Sunday, July 18, 2010

Ask yourself this; are you loyal to your party or to your country?

(Originally published in Guyana's Kaieteur News on 18 July 2010)

A few months back I was disenchanted with the way the American political system was working. The two-party system incessantly fighting against each other and the well being of the people being lost in the fray – was fraying my nerves.

Come to find out, there were others who were tired of all the bickering and partisanship, too. I discovered a grassroots group called the “Coffee Party” that is calling for a dramatic change in the way politics is practiced. The ideas from this group inspired me and reminded me of how much potential we all have as humans.

The thinking of this group is actually very close to my own personal political philosophy. Not my voting philosophy, but my philosophy on how I believe politics should be practiced. I have spoken on pieces of my political philosophy numerous times in this column, such as the importance of the dissenting voice, the dire need for good leaders and the assertion that government representatives are hired by the people and are, therefore, accountable to the people.

Something that truly grabbed my attention about this group was a petition they are sending around to politicians called “The Declaration of Unity.” It asks candidates, incumbents and party leaders to “please find a way of campaigning without deliberately triggering anger, hatred and fear.” It asks them to avoid contributing to the disuniting of the country because we have more important things with which to deal.

It continues, “We will hold accountable those who engage in the politics of division. We will support those who offer facts, civility and solutions.” And concludes by stating, “We choose to be united as a People and refuse to be divided. We hereby Declare Our Unity.”

Doesn’t that inspire you? Doesn’t it make you feel there is hope? It truly inspired me because it was for these types of sentiments that I studied Political Science and still struggle against hope to believe there is yet a better way to govern a country.

Of course, I instantly thought of how this Declaration of Unity can be applied to Guyana politics. In the course of the next year, there will be mudslinging, fear-mongering and polarizing rhetoric coming fast and furious. Worst of all, there will be racist remarks intent on dividing the country.

It makes me cringe every time I see a racist remark from a political leader because in choosing to promote one race in any shape, form or fashion in Guyana, that leader has alienated all other races. This type of leader is only representing a portion of Guyanese. Guyana needs leaders who will represent all Guyanese. When the people of the other races see that remark in support of one race, they instantly distrust that politician because the impression is that only that stated race matters to the said leader.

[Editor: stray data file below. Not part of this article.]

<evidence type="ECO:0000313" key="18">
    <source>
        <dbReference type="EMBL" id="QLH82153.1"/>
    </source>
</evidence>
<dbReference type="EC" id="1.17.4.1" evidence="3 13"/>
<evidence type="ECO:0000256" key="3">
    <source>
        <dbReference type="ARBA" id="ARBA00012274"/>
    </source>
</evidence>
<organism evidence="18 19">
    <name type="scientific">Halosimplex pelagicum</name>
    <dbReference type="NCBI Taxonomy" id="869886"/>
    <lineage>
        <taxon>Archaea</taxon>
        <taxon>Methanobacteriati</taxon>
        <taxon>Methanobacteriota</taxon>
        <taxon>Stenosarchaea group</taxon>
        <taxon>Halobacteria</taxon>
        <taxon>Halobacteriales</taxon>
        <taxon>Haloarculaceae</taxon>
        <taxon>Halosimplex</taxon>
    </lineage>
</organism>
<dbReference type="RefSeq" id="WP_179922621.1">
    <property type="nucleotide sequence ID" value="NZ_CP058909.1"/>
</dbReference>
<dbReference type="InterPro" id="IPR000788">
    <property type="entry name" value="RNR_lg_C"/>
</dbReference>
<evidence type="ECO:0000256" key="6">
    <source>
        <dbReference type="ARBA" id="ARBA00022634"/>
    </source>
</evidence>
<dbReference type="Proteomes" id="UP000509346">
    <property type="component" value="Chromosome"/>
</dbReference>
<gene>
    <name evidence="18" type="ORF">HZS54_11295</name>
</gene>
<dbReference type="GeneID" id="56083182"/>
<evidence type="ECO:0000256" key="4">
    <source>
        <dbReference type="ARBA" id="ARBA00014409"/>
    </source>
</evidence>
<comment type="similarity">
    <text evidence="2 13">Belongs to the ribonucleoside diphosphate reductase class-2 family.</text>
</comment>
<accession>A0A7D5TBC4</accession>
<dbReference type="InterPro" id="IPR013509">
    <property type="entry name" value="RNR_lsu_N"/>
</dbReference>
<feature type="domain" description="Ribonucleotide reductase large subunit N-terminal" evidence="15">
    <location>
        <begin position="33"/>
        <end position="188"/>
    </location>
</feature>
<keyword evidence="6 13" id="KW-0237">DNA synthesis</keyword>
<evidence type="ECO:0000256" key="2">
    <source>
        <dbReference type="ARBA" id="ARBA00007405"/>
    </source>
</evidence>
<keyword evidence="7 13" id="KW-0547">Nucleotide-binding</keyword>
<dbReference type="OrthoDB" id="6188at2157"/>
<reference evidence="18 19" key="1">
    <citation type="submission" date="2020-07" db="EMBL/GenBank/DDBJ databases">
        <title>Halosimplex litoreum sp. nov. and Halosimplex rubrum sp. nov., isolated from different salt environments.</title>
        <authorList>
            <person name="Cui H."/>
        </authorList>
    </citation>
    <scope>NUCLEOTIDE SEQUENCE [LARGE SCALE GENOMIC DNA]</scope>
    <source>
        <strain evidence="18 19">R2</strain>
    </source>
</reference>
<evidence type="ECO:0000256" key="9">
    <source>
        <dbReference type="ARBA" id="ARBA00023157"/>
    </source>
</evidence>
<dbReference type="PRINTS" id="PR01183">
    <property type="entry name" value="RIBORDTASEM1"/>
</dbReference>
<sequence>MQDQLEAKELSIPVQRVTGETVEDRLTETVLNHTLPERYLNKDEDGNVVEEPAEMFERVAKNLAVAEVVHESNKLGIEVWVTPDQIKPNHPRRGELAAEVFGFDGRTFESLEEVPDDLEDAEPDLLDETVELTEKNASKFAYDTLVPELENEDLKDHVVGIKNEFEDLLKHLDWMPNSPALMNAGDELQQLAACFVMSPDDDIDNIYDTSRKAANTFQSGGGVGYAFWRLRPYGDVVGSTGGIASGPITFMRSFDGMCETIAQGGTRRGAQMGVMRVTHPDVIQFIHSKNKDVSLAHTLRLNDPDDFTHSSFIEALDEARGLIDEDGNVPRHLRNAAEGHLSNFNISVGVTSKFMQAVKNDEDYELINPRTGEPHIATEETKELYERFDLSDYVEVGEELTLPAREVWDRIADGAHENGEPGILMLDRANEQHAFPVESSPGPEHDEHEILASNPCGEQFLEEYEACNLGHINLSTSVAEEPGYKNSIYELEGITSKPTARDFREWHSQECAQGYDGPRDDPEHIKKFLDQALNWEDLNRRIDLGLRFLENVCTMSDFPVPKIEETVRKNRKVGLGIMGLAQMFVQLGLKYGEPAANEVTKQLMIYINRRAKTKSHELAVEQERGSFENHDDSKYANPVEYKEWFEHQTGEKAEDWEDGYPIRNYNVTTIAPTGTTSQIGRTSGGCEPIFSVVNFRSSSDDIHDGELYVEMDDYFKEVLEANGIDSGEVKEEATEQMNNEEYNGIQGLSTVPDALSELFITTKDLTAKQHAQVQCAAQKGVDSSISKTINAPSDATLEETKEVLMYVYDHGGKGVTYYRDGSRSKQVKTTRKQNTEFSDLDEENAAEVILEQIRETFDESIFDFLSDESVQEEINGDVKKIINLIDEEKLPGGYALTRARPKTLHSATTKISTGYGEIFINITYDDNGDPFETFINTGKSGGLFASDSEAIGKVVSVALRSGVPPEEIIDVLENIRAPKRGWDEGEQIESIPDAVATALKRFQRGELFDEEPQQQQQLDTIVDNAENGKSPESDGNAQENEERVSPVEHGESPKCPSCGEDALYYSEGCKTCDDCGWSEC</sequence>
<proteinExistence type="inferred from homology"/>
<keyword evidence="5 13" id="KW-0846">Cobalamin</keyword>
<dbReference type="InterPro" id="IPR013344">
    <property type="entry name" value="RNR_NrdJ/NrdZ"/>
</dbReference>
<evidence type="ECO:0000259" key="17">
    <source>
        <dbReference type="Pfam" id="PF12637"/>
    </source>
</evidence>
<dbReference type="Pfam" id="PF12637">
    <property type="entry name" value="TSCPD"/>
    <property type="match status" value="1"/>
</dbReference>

Such activity is counter-productive for any leader in Guyana. It does not promote unity. It promotes disunity. It promotes anger, hatred and fear. If a leader truly wants to be the leader of all Guyanese – of all races – then race must not be a factor at all in a campaign, unless it is to call the various races of Guyana together in unity to stand together for a better future.

The fastest route for Guyana to get to the point of being a prosperous country is to find a leader who rejects disunity in all its forms (racism, sexism, classism, etc.) and embraces the diversity of this beautiful country. Ask yourself this; are you loyal to your country or to your party? Do you want a functioning government or do you want to win fights?

Rejecting division will not be an easy task for any leader. The past is thrown into the face of anyone who says the time to change is now and I can lead the way to unity. It will take someone with deep convictions and a staunch will. But if such leaders can be found, the people should flood to them with all the support there is to offer.

In this coming election, refuse to be divided. Reject anger, hate and fear politics. Reject campaign tactics that divide the people and put them against one another. Every one already knows of the injustices of the past. The problem has been stated and restated again and again to keep the fear alive and the people divided.

Embrace unity. Embrace civility, dialogues and practical national solutions. The campaign to watch for in the upcoming election is the one that presents a solution to the problem.
Make your own personal declaration of unity and support only candidates who adhere to your affirmation of union. The people are not limited to the candidates proposed by those already in power. The determination of who leads the country is in the hands of the people, not those who have yet to bring unity.

Do not let power players divide and rule Guyana any longer. Choose to be united as a people and refuse to be divided. Take a stand with that old saying from an Aesop fable, “united we stand, divided we fall.” It’s a superb motto, but not as good as “One People, One Nation, One Destiny.”

1 comment:

  1. Anonymous10:20 pm

    Stella you call it the dissenting voice, we call it opposition. Your hopes for Guyana are noble and poetic but like all poems which are only dreams of romance, so is any dream of a united Guyana.

    Guyana's problems will be solved by revolt, revolt by the people when they are fed up. This is no dream it will be a reality, we will see scenes of madness, anger and an overthrow of a system that has caused pain to those of us helpless right now. Mark my words Stella.


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